Chansons Francaises | Australian Eloquence ELQ4817502

Chansons Francaises


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Label: Australian Eloquence

Cat No: ELQ4817502

Format: CD

Number of Discs: 1

Genre: Vocal/Choral

Release Date: 2nd November 2018



Wolfgang Holzmair (baritone)
Maria Belooussova (piano)


Anthiome, Eugene

Melodies (2)

Berlioz, Hector

Les Nuits d'ete, op.7 (excerpts)

Chausson, Ernest

Melodies (7), op.2
» no.3 Les Papillons
» no.5 Serenade italienne
» no.7 Le Colibri

Debussy, Claude

Chansons (3) de France
Romances (2), L79

Duparc, Henri

La Vie anterieure

Faure, Gabriel

L'Horizon chimerique, op.118
Songs (3), op.23
» no.1 Les berceaux

Ibert, Jacques

Chansons (4) de Don Quichotte
» no.2 Chanson a Dulcinee
» no.4 Chanson de la mort de Don Quichotte

Ravel, Maurice

Don Quichotte a Dulcinee


Wolfgang Holzmair (baritone)
Maria Belooussova (piano)


‘For me,’ Wolfgang Holzmair once remarked, ‘the song is a continuation of speech – a higher form of expressing words and thoughts.’

Over the course of three decades, the Austrian baritone has been true to his own belief in a stream of recitals and recordings of the Lieder, chanson and art-song repertoire. As recently as 2012 his album of Mahler’s songs from Des Knaben Wunderhorn was welcomed in Gramophone for his superb wordpainting, ‘replacing sheer vocal power with more Lieder-friendly qualities of agility, precision and nuance. Poetic narrative is everywhere apparent.’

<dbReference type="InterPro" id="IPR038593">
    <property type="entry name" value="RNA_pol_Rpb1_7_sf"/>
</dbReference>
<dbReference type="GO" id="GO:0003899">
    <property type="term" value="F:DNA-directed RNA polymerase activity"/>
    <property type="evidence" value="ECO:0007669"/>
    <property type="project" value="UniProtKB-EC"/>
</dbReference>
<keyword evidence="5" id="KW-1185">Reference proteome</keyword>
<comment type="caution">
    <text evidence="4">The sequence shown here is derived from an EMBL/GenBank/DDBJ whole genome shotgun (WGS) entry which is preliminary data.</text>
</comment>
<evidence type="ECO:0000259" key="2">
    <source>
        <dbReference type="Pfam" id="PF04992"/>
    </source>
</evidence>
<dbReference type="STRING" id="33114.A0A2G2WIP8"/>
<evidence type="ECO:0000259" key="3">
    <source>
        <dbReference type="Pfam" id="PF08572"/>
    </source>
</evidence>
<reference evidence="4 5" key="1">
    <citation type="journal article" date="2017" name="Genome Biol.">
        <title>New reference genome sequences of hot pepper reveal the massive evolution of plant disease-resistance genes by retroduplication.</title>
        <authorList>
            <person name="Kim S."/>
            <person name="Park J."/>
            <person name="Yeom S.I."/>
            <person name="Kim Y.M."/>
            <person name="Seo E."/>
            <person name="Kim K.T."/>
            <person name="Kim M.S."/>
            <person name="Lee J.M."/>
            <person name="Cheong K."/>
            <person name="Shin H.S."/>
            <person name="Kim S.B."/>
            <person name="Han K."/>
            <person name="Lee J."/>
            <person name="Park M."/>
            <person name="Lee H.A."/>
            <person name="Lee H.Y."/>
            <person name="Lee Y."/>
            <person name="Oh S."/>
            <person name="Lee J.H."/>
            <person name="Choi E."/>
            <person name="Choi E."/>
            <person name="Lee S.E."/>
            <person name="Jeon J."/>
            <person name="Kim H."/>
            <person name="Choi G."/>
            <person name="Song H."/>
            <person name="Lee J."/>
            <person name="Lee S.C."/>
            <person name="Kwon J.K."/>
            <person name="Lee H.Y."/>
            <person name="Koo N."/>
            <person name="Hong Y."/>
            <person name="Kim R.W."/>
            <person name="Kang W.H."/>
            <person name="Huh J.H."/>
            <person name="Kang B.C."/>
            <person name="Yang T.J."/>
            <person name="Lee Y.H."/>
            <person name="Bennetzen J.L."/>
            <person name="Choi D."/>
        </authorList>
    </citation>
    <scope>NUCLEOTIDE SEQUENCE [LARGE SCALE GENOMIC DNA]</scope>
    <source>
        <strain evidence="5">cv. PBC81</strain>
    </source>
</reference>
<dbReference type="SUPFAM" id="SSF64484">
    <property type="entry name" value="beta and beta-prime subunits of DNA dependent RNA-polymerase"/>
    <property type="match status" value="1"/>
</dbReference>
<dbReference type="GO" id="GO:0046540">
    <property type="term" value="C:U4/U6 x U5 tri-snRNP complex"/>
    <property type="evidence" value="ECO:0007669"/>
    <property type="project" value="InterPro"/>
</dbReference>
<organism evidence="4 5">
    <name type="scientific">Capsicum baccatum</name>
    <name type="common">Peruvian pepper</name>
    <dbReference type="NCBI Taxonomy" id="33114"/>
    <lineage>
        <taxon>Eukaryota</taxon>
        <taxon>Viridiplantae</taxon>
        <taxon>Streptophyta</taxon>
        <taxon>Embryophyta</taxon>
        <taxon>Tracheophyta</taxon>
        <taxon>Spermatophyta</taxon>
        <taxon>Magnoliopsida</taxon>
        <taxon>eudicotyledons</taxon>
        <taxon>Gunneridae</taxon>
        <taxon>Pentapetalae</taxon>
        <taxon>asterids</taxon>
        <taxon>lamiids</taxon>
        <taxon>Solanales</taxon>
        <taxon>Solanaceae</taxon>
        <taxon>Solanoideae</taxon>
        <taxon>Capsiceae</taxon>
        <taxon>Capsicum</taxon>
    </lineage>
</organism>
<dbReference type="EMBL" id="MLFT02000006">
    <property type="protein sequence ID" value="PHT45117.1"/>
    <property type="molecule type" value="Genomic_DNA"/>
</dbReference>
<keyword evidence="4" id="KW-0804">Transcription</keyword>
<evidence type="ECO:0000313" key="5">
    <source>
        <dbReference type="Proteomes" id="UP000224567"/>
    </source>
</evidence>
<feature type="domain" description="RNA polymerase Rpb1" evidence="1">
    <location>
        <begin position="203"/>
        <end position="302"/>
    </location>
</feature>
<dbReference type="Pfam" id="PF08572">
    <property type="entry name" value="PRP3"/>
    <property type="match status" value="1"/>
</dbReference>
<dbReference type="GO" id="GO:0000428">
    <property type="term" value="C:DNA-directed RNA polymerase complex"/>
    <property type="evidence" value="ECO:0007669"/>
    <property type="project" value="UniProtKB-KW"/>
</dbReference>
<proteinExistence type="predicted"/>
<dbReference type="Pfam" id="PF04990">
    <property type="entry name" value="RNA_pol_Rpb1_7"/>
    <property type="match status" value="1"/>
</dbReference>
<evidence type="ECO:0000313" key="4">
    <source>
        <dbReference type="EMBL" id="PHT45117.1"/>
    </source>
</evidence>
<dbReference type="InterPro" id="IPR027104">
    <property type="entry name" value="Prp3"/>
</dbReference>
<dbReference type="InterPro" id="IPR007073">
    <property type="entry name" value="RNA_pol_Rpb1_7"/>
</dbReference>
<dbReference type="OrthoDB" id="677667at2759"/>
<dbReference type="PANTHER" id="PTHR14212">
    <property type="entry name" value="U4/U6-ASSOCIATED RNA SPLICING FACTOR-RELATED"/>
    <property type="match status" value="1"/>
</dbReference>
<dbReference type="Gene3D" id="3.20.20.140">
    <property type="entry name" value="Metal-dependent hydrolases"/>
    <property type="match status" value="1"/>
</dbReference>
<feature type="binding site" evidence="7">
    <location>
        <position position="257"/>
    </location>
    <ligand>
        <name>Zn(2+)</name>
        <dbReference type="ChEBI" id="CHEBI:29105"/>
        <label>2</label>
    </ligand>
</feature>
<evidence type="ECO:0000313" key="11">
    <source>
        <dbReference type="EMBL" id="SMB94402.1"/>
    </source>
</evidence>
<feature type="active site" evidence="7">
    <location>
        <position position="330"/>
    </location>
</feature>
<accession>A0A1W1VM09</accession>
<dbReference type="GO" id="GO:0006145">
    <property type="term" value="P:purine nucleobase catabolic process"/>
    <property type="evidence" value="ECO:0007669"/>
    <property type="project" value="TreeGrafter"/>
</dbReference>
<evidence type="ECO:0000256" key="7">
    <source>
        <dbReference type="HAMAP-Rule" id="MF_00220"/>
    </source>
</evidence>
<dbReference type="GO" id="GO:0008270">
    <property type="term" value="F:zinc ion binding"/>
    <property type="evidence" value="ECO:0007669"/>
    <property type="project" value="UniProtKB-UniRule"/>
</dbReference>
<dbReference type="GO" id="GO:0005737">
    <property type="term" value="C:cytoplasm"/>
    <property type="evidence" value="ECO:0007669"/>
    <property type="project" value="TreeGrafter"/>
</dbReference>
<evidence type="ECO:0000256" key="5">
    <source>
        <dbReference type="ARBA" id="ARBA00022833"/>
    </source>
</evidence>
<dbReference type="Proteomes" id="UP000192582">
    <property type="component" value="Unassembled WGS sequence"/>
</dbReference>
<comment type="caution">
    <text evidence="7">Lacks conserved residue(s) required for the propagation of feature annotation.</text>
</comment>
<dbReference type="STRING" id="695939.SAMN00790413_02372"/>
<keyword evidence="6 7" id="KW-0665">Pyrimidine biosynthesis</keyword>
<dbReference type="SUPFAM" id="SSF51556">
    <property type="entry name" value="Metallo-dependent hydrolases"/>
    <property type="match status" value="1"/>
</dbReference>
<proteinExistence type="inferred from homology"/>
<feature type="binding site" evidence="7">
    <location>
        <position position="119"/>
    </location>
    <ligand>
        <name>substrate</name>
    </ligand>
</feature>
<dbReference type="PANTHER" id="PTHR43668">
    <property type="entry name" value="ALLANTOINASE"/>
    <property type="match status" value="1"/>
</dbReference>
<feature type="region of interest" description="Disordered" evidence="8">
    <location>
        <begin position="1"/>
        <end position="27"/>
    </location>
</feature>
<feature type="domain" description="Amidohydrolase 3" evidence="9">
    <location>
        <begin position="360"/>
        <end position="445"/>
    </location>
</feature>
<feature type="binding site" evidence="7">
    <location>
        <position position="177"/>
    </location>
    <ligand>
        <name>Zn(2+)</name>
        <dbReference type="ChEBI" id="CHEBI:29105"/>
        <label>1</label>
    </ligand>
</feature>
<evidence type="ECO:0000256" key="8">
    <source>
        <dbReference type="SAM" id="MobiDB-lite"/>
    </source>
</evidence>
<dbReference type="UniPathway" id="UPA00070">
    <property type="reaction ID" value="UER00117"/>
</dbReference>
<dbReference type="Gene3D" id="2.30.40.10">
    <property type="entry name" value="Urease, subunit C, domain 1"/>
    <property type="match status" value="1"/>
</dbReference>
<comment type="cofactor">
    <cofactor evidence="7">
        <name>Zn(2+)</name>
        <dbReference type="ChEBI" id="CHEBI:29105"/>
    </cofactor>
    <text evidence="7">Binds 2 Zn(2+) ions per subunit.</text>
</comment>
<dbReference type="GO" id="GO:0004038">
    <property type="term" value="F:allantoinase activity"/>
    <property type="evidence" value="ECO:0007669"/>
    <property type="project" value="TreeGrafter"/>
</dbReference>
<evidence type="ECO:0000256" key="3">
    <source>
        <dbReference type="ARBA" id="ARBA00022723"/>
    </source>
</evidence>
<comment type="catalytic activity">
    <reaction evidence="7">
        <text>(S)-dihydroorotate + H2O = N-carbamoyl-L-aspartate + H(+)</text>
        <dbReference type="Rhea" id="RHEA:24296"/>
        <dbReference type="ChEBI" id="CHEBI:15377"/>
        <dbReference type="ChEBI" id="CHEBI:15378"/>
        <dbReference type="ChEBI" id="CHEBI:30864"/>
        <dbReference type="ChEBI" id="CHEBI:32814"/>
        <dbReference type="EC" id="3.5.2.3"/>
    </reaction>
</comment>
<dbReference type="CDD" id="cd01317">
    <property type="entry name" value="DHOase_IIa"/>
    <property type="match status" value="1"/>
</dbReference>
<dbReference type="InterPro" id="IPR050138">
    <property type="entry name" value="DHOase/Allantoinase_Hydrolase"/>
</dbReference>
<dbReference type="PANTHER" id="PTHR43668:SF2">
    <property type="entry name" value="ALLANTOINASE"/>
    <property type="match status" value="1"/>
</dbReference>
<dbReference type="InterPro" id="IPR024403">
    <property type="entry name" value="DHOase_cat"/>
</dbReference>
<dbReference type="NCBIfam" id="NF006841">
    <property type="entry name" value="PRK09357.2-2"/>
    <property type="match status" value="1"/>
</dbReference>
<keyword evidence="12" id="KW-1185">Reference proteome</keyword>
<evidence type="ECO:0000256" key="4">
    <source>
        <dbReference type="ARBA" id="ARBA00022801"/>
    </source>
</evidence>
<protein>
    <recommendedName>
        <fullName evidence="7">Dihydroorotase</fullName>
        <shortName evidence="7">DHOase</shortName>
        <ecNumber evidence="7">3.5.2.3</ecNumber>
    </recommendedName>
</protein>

Such qualities lend distinction to his brand new album of ‘Chansons françaises’ released on Eloquence. Recorded in Vienna in 2012, Holzmair is partnered here by the Russian pianist Maria Belooussova, who specialised in chamber-music partnerships with renowned instrumentalists and singers, among them Ivry Gitlis and Joseph Silverstein. Holzmair’s personal selection focuses on the high-noon of the French art-song tradition in the latter half of the nineteenth century and early decades of the twentieth, moving between the exquisite melancholy of Théophile Gautier as set by Berlioz (in Les Nuits d’été) and Duparc, and the pastis-dry wit of Alexandre Arnoux, who found his musical match in Jacques Ibert (Chansons de Don Quichotte).

Holzmair also encompasses the visionary sensibility of Fauré in L’Horizon chimérique, the sinuous opulence of Ernest Chausson (setting Gautier again in Les Papillons) and the folky simplicity of the Trois chansons de France by Debussy. Alongside an undoubted high-point in the entire French song repertoire (Ravel’s last completed work, Don Quichotte à Dulcinée), Holzmair has also unearthed a genuine rarity in the person of Eugène Anthiome (1836- 1916), whose two songs recorded here for the first time belong to the Parisian salon, sweet and suave in the manner of Reynaldo Hahn.

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